The Trustees Present National Parks Service with Conservationist of the Year Award at 125th Annual Meeting

Contact Information

Kristi Perry
PR Director
617.542.7696 x2123

Boston, MA
December 1, 2016 – The Trustees of Reservations (The Trustees) recently honored The National Park Service (NPS) with its prestigious Conservationist of the Year Award at its 125th Annual Meeting held in the State Room in Boston. The NPS is celebrating its Centennial Anniversary this year, coincidentally as The Trustees is celebrating its 125th Anniversary as the world’s oldest land preservation nonprofit and Massachusetts’ largest conservation and preservation organization. Michael Creasey, Superintendent of the National Parks of Boston, accepted the award on behalf of the National Park Service.

“We were honored to celebrate the National Park Service for its significant work over the past 100 years caring for and sharing so many iconic and beautiful landscapes that preserve and define the character of the United States,” says Barbara Erickson. “Because our collective missions and history are so deeply rooted and aligned, we felt it was quite fitting to celebrate the nation’s greatest park steward during its milestone Centennial year.”

The National Park Service and The Trustees share history through three visionaries—Trustees founder Charles Eliot, his father Charles W. Eliot, and early member George B. Dorr. Eliot Senior and Dorr both served as active members of The Trustees and were founders of the Hancock County Trustees of Public Reservations, which later became Acadia National Park. The first national park created entirely by private donations of land, Acadia sits on Mount Desert Island in Maine, where Trustees’ founder Charles Eliot spent many summers and founded a conservation club with six of his Harvard College classmates. Prompted by his son’s early death from meningitis, Charles W. Eliot was inspired to create a formal association in Maine, much like his son Charles did in establishing The Trustees in 1891. As Vice President of this new conservation organization, George Dorr, with the senior Eliot’s blessing, spearheaded efforts to have the group’s land designated as a federal site, with an eye to achieving national park status. They succeeded in 1919, when an act of Congress designated the area as the first national park east of the Mississippi River.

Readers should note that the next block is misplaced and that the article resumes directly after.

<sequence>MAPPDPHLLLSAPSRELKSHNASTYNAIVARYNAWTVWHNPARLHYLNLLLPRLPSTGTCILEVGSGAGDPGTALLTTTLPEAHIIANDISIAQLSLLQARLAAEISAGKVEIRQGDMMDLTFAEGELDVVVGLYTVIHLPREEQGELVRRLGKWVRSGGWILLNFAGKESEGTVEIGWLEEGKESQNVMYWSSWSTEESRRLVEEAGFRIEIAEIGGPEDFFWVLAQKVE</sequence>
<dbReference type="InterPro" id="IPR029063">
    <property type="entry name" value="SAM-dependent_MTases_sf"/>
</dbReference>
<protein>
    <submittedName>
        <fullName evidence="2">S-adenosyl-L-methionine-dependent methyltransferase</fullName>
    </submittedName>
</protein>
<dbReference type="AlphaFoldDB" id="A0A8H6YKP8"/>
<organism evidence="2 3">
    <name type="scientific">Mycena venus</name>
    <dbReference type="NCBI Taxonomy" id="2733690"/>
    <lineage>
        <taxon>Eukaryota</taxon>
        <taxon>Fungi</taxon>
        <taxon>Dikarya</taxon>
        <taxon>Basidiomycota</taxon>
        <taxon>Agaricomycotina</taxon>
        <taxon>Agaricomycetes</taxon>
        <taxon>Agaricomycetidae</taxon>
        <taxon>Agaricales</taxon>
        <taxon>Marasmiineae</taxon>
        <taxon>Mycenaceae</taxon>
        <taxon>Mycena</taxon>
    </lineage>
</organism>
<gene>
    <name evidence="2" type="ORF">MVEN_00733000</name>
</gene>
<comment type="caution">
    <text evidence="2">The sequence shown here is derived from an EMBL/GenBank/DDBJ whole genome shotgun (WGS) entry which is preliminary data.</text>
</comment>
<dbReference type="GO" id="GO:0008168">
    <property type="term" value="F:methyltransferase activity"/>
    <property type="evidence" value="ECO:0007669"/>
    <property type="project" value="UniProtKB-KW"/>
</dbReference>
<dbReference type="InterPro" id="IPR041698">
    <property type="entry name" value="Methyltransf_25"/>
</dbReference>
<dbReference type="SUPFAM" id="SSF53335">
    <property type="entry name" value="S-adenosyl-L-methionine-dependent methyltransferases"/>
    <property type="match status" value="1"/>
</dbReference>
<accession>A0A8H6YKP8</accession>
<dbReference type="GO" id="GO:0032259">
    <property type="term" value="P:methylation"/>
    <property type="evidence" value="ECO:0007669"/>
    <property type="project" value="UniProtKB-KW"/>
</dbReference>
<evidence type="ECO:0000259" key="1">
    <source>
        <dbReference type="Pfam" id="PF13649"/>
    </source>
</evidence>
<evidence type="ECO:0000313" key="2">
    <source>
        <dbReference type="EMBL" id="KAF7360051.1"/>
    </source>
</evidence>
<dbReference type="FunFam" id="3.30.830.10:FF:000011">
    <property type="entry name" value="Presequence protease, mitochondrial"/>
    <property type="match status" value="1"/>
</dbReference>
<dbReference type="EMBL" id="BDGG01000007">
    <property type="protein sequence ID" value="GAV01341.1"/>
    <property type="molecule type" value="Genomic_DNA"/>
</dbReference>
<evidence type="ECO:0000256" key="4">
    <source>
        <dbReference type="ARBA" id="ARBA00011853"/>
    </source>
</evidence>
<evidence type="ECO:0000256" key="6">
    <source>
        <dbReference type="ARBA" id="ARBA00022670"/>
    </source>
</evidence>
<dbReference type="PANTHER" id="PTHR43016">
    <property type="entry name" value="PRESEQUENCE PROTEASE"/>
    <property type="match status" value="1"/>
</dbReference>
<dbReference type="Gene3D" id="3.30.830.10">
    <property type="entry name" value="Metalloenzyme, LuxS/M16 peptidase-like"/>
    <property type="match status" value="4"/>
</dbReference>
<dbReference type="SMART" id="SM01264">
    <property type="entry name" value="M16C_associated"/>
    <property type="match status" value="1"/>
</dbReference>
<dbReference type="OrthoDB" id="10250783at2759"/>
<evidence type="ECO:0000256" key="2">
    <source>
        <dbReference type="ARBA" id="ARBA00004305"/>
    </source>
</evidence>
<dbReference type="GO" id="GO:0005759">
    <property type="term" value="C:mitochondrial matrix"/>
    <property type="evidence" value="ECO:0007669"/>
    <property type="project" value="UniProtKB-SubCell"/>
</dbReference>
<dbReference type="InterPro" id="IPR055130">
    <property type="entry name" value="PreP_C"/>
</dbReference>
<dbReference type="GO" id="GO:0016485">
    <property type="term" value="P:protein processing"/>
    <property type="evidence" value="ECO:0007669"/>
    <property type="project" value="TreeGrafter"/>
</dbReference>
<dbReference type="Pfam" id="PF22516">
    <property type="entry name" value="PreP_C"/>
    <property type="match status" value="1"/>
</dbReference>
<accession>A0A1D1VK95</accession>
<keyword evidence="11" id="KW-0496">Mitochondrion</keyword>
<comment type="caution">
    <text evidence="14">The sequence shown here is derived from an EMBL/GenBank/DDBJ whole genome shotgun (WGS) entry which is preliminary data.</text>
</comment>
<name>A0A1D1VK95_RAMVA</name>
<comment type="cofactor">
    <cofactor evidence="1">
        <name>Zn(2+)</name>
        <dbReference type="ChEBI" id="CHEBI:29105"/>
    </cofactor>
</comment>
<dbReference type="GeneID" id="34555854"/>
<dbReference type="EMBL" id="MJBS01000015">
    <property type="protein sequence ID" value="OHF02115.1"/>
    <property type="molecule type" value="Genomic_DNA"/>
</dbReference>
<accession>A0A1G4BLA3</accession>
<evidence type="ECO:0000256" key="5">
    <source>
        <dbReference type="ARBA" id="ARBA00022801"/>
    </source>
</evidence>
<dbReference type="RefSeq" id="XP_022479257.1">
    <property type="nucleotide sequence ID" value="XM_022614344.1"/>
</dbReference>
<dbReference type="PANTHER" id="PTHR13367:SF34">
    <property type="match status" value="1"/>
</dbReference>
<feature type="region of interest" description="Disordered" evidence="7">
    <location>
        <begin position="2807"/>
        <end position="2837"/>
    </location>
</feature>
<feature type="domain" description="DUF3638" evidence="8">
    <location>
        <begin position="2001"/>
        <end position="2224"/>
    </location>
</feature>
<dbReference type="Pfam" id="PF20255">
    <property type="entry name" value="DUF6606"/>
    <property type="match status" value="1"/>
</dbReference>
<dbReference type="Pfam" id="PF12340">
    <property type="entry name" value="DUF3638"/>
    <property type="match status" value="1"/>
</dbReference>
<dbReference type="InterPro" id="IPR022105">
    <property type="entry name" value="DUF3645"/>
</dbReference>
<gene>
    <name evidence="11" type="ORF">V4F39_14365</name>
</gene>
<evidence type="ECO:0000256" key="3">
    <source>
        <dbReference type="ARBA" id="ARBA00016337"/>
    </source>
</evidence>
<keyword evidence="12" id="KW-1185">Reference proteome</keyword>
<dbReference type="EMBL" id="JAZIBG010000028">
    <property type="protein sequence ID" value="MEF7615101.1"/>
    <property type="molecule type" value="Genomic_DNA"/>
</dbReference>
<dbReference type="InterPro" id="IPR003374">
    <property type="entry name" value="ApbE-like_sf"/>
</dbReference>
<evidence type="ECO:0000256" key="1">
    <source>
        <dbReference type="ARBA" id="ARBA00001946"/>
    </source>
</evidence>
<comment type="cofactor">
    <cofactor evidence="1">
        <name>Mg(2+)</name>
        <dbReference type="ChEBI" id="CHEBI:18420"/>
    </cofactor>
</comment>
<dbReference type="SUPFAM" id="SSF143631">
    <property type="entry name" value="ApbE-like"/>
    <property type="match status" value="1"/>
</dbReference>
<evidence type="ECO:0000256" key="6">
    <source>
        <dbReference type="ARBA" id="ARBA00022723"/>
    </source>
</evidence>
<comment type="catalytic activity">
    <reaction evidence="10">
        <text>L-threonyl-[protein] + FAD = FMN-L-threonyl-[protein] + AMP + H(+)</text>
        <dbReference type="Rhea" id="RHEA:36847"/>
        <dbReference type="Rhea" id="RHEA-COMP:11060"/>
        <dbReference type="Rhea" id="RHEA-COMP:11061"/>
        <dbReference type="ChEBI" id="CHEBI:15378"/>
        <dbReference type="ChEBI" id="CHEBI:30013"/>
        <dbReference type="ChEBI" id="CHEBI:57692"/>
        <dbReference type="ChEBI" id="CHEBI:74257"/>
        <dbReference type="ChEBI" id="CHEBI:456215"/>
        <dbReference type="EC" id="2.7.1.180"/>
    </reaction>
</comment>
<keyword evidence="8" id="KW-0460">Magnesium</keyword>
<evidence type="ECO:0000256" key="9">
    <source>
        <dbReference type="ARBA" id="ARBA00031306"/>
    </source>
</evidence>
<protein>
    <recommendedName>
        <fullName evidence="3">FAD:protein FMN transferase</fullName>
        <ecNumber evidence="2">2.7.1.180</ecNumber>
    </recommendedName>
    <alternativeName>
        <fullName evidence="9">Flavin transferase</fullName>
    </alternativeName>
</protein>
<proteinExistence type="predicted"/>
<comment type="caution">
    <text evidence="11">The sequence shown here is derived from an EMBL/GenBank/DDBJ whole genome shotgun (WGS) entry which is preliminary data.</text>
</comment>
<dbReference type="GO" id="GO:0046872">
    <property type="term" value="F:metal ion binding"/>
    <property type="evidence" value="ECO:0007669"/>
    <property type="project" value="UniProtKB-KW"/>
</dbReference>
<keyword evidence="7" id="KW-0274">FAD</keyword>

More than a quarter century earlier, Charles Eliot, a landscape architect and protégé of Frederick Law Olmsted, founded The Trustees in response to the effects of growing populations and industrialization on Boston residents.  At the time, Boston was losing its open space as the nation's fourth largest manufacturing center with plants and factories springing up everywhere and consuming farmland, countryside, riverfronts, and even historic sites. As Boston’s population swelled and living conditions were deplorable, Eliot, had the radical idea to set aside land for country parks that would provide fresh air, scenic beauty, and opportunities for quiet repose – antidotes to the ills of urban life. In a letter dated March 5, 1890 to the editor of Garden and Forest—Eliot outlined a “scheme” to save some of the “finest bits of natural scenery near Boston,” for the “delight [of] many future generations.” His letter became the catalyst for a movement that convinced the Massachusetts State Legislature to establish, just one year later (Chapter 352 of the Acts of 1891), a unique statewide organization “for the purposes of acquiring, holding, maintaining and opening to the public … beautiful and historic places … within the Commonwealth.”  Thus The Trustees of (Public) Reservations was created and became the first preservation organization of its kind in the world.  Within that same year, Eliot also helped to establish the state’s first regional park district, the Metropolitan Parks Commission (MPC), which later became the Metropolitan District Commission (MDC) and is now the Department of Conservation and Recreation (DCR).